China’s investment in the countries along the Belt and Road rose to the highest since 2019, with much of that increase due to a new battery plant for electric vehicles.
Investment in the 147 nations in the BRI rose 63 percent to $32.5 billion from a year earlier, according to a report from Fudan University in Shanghai. Driving the rise was China’s Contemporary Amperex Technology Co. and Mercedes-Benz Group AG plans to invest more than $7 billion in a plant in Hungary, the biggest single project in any BRI country since it started in 2013.
After the tech sector, the energy sector was the largest recipient of Chinese investment, with $9 billion going into projects, mostly for oil, gas and green energy. Chinese firms also signed more than $15 billion in construction deals for the energy sector and another $12 billion for transport infrastructure such as ports, roads and railways, according to the report from Christoph Nedopil at Fudan’s Green Finance & Development Center.
Total construction deals fell 27 percent to $35.3 billion, lowest level since the start of the initiative spearheaded by Chinese President Xi Jinping.
Hungary was the largest recipient of Chinese investment among BRI nations, followed by Saudi Arabia and Singapore. Russia, Angola, Sri Lanka, Nepal and Peru saw no new investment or construction deals, while engagement in Pakistan fell 34 percent, and that in sub-Saharan Africa also dropped by double digits, the report showed.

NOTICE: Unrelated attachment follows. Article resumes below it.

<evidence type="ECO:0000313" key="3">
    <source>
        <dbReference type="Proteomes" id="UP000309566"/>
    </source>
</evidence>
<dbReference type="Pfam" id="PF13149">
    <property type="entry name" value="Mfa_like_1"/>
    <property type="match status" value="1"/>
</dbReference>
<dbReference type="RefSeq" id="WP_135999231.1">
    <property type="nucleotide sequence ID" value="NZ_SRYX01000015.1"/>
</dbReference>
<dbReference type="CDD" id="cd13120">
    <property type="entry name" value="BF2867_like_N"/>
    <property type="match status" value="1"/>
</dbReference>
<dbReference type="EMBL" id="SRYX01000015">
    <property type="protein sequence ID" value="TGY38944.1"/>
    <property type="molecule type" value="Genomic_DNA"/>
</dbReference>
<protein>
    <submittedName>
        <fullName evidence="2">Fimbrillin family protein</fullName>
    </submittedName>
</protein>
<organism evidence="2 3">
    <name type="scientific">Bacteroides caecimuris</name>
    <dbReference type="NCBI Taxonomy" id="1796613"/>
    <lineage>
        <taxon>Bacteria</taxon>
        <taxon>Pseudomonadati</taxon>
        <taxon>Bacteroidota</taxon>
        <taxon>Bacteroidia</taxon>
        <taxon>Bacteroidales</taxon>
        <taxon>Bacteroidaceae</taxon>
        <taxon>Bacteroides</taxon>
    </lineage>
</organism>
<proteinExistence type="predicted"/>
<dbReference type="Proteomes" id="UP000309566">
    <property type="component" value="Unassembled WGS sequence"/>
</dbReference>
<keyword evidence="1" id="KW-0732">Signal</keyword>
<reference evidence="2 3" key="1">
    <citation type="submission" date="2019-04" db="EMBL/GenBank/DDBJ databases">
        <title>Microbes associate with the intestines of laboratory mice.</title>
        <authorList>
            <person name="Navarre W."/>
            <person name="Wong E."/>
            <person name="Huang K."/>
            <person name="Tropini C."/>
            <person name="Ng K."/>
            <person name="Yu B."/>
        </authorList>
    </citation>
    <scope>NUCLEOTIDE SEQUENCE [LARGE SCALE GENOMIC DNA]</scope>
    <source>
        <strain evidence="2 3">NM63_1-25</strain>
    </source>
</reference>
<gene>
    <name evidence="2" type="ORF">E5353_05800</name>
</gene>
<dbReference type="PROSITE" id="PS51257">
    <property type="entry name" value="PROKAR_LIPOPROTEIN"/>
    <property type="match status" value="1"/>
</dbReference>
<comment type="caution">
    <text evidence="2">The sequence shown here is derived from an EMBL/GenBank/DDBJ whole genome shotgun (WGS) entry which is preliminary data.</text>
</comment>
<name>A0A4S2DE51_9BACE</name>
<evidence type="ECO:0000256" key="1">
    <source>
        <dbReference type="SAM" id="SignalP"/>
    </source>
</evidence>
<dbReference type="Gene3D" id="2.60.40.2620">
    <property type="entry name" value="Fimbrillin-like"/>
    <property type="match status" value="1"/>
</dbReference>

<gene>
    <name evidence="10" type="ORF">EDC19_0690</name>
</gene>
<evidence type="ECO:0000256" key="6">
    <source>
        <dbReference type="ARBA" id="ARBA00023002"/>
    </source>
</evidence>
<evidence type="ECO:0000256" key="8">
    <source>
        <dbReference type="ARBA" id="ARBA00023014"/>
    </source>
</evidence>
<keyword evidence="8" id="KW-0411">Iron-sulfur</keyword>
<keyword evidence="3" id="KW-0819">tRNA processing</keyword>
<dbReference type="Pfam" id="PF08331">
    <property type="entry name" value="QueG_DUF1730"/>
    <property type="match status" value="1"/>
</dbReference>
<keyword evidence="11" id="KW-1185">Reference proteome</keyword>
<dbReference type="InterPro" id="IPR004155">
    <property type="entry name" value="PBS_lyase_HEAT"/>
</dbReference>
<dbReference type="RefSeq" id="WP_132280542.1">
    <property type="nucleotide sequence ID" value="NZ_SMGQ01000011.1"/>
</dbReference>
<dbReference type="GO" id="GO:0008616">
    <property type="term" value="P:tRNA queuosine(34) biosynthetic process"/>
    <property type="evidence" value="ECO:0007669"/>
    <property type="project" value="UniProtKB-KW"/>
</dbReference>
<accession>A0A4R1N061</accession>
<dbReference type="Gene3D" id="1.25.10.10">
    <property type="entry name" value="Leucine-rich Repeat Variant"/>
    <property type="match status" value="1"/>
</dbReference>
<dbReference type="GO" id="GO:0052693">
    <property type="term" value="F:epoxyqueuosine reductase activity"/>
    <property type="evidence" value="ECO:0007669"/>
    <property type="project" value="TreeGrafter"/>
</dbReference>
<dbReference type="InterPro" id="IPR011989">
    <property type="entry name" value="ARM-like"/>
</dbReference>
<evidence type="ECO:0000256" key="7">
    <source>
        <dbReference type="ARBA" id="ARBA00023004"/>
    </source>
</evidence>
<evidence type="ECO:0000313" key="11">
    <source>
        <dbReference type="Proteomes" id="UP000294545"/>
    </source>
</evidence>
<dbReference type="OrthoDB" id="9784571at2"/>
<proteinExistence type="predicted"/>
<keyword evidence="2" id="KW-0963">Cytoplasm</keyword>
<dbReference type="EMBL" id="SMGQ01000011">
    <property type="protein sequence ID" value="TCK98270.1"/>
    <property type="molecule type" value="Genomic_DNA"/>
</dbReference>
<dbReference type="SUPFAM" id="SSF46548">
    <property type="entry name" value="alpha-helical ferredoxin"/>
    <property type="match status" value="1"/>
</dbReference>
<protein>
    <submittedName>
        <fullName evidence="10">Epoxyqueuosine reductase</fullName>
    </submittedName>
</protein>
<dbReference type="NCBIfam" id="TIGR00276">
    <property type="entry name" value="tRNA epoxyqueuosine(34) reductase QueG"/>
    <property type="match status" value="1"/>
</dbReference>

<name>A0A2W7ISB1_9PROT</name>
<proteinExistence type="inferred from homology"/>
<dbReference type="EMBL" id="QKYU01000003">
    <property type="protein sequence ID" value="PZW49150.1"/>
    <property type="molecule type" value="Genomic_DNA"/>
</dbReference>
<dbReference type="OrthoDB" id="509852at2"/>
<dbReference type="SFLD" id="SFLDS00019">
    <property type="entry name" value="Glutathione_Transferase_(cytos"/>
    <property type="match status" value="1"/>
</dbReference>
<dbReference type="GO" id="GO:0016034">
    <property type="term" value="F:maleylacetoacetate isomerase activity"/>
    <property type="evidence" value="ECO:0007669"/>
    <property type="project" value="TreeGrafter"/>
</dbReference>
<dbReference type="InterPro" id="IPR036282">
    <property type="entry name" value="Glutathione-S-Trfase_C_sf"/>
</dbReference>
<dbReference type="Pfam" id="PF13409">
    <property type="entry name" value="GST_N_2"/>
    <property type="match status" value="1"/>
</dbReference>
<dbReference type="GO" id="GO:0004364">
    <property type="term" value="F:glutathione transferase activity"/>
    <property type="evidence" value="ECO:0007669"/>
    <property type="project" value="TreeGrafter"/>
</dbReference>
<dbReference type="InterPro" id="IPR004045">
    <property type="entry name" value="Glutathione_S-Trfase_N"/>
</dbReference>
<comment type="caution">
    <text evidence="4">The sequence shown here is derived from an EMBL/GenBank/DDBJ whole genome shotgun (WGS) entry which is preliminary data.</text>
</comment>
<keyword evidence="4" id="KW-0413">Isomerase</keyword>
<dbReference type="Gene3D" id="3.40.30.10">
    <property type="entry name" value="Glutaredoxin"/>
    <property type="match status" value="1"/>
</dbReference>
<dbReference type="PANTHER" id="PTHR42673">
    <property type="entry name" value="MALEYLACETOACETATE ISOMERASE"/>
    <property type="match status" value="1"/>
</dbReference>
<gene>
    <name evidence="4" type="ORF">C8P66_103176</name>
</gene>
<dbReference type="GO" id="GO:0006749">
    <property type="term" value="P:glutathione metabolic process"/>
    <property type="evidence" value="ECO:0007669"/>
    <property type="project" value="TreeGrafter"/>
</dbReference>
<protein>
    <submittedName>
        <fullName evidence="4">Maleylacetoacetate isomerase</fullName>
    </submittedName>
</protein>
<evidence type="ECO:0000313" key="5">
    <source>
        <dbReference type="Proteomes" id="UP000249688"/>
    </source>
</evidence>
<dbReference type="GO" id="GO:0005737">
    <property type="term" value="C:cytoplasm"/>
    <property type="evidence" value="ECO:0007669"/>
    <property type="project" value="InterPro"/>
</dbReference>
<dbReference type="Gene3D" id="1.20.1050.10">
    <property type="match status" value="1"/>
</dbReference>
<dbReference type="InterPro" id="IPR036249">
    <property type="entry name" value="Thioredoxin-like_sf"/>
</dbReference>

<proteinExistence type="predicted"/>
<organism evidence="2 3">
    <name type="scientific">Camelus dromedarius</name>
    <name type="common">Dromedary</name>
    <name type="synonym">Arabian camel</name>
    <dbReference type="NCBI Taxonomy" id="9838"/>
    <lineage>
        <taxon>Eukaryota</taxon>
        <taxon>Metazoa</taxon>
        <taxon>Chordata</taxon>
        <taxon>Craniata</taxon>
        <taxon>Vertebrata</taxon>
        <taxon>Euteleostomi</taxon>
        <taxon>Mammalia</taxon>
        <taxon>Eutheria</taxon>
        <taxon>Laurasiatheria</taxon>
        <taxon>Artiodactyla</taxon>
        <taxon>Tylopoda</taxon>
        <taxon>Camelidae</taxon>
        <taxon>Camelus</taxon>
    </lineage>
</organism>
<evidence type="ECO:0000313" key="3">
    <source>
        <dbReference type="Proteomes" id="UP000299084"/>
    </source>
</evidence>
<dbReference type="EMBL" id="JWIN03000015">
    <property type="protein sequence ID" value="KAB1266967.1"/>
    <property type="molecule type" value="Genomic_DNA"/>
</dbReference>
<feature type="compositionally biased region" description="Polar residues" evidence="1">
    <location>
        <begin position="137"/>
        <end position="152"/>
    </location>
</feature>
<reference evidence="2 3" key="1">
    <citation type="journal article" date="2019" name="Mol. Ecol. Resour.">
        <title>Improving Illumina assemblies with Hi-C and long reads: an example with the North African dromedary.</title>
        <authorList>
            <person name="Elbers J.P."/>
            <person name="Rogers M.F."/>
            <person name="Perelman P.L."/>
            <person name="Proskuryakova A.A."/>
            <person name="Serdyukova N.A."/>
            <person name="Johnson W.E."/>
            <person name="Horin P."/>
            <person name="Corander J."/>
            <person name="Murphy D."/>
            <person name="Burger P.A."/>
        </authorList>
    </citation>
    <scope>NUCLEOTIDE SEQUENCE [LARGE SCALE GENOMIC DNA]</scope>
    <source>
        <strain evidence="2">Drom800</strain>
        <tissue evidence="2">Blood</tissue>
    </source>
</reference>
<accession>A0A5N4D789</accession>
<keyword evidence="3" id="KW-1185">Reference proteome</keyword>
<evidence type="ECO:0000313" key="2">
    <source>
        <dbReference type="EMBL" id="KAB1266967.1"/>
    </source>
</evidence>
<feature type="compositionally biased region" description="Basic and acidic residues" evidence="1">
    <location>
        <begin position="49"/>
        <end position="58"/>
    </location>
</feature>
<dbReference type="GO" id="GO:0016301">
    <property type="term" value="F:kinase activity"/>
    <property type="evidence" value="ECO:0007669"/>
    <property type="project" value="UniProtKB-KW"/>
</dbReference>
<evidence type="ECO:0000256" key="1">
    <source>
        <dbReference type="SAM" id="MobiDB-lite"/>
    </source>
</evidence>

Chinese lending to a number of nations has fallen during the pandemic as an increasing number of borrowers in Africa and elsewhere have either defaulted on their debts or requested debt restructuring. Pakistan was in talks this week with the International Monetary Fund for a resumption of a $6.5 billion bailout and Sri Lanka is moving closer to a restructuring deal.
Lending by China’s top two development banks slowed in 2020 and 2021, according to separate research.
The value of construction contracts should roughly track the value of overseas projects that are funded with Chinese loans, while the investment figure tracks overseas projects where Chinese companies have an equity stake, according to the report’s author.
As there is a possible overlap between the two and because some Chinese construction contracts will be for projects funded by other countries, the report tracks “engagement” in the BRI, not the total Chinese financing of BRI projects.
Total engagement in 2022 was $67.8 billion according to the report, slightly lower than the $68.7 billion in 202.
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